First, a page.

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I have a jUnit test (lets call it T1) in which I use an assertion. For that assertion to be of any value I need the validator for that assertion to be correct.

For the validator I have a test (T2) in another test Suite. Can I somehow make T2 a precondition for T1.

If that is not possible, would it be possible if T1 and T2 were in the same suite?

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  • Why are you trying to do this?
    – c_maker
    Oct 28 '11 at 9:07
  • It says right in the question. To clarify: I have a filter which I have unit tests for (T2) in T1 I use that filter to validate an assertion in T1, something like this assertEquals(filter(unfiltered), actual); So if T2 does not pass then it doesn't really matter whether T1 passes or not as it won't be a valid test anyway.
    – Rythmic
    Nov 3 '11 at 11:27
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You think about skipping unit tests when a precondition isn't occur. Skipping unit tests by coded logic is dangerous because you won't see if there is any problem and your code even don't get test coverage. It's better to fail the more tests when a fundamental piece is broken, than to hide errors. Note that we are talking about unit tests, which should be independent and test the small pieces of software.

You can use an etalon validator which isn't part of the production code, but must be a stone simple test utility which doesn't prevent tests to run for sure. The worst thing that there could be another errors in your code, not connected to the validator, which can be delayed to emerge, just because the test code skips the critical code parts due to a precondition.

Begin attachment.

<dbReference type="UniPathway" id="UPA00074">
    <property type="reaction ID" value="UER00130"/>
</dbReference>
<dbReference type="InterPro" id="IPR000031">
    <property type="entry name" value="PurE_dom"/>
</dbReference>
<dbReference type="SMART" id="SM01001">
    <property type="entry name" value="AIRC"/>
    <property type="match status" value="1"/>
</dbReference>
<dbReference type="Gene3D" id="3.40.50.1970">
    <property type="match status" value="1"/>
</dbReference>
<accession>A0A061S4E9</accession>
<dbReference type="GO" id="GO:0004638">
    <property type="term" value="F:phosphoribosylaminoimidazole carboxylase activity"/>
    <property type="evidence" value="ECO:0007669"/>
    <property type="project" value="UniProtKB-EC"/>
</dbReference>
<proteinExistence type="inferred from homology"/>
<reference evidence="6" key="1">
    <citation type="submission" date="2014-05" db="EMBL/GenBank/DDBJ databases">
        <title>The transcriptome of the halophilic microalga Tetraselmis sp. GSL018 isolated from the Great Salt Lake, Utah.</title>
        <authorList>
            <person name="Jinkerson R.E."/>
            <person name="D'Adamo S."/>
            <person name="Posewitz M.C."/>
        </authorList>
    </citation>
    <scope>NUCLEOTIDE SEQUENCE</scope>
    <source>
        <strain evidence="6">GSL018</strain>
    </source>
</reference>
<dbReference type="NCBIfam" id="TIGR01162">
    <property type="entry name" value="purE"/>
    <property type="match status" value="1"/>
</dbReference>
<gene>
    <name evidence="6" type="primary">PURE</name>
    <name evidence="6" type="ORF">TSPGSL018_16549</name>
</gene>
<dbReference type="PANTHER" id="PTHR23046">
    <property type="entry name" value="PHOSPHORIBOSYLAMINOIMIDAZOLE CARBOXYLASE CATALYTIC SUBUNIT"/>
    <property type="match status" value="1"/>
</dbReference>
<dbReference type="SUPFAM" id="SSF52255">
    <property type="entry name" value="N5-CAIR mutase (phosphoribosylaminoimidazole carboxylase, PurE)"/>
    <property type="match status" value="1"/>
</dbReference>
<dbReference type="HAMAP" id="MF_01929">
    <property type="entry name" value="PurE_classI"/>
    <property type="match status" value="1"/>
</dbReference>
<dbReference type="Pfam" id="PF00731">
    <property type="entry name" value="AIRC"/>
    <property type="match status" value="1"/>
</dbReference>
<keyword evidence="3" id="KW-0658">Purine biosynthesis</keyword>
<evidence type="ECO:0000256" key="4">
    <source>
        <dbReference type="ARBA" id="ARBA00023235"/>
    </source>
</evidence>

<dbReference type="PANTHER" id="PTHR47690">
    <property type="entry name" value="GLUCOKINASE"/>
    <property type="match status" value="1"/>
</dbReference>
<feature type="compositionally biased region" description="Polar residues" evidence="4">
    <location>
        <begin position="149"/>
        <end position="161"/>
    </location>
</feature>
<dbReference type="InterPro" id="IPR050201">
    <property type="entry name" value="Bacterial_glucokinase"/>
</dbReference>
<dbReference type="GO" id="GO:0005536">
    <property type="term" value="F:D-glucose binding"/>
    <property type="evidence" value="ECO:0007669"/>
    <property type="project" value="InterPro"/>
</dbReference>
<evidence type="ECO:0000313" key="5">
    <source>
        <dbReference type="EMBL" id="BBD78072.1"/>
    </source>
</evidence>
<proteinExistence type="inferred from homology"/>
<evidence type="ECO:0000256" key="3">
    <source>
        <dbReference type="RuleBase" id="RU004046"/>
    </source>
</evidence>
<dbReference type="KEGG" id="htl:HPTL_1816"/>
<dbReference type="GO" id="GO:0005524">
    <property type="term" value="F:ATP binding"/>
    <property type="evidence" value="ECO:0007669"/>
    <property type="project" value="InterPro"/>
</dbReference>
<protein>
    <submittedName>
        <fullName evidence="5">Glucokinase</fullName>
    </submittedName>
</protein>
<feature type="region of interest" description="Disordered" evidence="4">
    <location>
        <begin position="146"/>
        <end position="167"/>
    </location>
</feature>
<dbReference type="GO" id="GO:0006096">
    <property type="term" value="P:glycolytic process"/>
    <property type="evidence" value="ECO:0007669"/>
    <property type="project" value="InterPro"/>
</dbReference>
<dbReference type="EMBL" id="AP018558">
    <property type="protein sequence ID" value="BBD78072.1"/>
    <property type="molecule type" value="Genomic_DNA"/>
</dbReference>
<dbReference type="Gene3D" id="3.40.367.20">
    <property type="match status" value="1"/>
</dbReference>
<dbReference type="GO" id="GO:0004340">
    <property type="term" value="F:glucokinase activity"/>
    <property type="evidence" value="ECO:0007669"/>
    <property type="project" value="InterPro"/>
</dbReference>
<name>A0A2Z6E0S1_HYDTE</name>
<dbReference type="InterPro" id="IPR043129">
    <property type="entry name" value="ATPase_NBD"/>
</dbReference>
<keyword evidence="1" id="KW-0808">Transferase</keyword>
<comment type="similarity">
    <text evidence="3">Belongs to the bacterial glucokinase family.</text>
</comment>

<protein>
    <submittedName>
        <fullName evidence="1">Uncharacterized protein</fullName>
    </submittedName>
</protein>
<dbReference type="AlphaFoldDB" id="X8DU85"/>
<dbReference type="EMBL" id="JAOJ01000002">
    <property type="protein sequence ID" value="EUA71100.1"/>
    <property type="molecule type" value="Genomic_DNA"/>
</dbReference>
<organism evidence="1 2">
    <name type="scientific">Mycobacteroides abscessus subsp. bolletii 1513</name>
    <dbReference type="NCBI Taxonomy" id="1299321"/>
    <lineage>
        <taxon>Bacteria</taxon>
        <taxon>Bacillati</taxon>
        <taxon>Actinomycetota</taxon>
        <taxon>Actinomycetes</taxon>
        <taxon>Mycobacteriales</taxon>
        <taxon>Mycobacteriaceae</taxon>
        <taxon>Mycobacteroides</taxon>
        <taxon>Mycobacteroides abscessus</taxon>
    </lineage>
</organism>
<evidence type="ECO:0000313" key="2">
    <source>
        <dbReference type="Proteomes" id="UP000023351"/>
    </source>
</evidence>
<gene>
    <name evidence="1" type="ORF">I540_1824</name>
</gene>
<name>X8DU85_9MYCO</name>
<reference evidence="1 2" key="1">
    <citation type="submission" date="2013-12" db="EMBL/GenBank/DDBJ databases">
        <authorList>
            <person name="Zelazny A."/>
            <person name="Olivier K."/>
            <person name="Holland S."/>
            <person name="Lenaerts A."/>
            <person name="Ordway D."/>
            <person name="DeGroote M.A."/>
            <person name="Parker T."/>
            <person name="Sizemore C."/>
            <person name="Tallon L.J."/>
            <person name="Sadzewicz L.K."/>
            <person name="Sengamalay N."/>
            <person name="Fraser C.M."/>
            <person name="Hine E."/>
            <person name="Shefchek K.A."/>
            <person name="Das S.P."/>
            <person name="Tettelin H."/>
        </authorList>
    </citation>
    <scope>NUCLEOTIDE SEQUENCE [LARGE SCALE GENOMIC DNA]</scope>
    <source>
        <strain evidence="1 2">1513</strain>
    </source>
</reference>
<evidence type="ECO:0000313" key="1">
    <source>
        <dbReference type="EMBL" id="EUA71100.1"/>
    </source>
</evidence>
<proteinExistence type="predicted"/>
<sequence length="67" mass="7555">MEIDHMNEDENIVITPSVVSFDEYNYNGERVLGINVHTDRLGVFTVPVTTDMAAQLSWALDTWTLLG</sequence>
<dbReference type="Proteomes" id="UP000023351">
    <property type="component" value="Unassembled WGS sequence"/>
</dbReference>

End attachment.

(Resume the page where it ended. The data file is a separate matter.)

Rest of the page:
If you want to do integration or functional testing in real, you should consider using even another test framework than JUnit. In integration testing, sometimes it has sense to skip the rest of the tests and stop abusing the integration environment for minutes/hours after an unequivocally screwed beginning, but in unit testing the main point is that every piece of the code must get control.

Of course you can hack preconditions in JUnit too, for example make an asserion in the @BeforeClass/setUp fixture or putting 'if' forks into the tests, but they will fool you.

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  • No I am definetley not thinking about skipping unit tests, it's more of a error location thing. I could accomplish the same thing by asserting the preconditions in the given test but then I would be running the same test twice which would be nice to avoid.
    – Rythmic
    Dec 2 '11 at 10:54
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you can comment T1 with the explanation that it relies on T2 to pass and that if T2 also fails it should be fixed first before T1 is tackled

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  • Nice and simple :) But less techy
    – Rythmic
    Dec 2 '11 at 10:54

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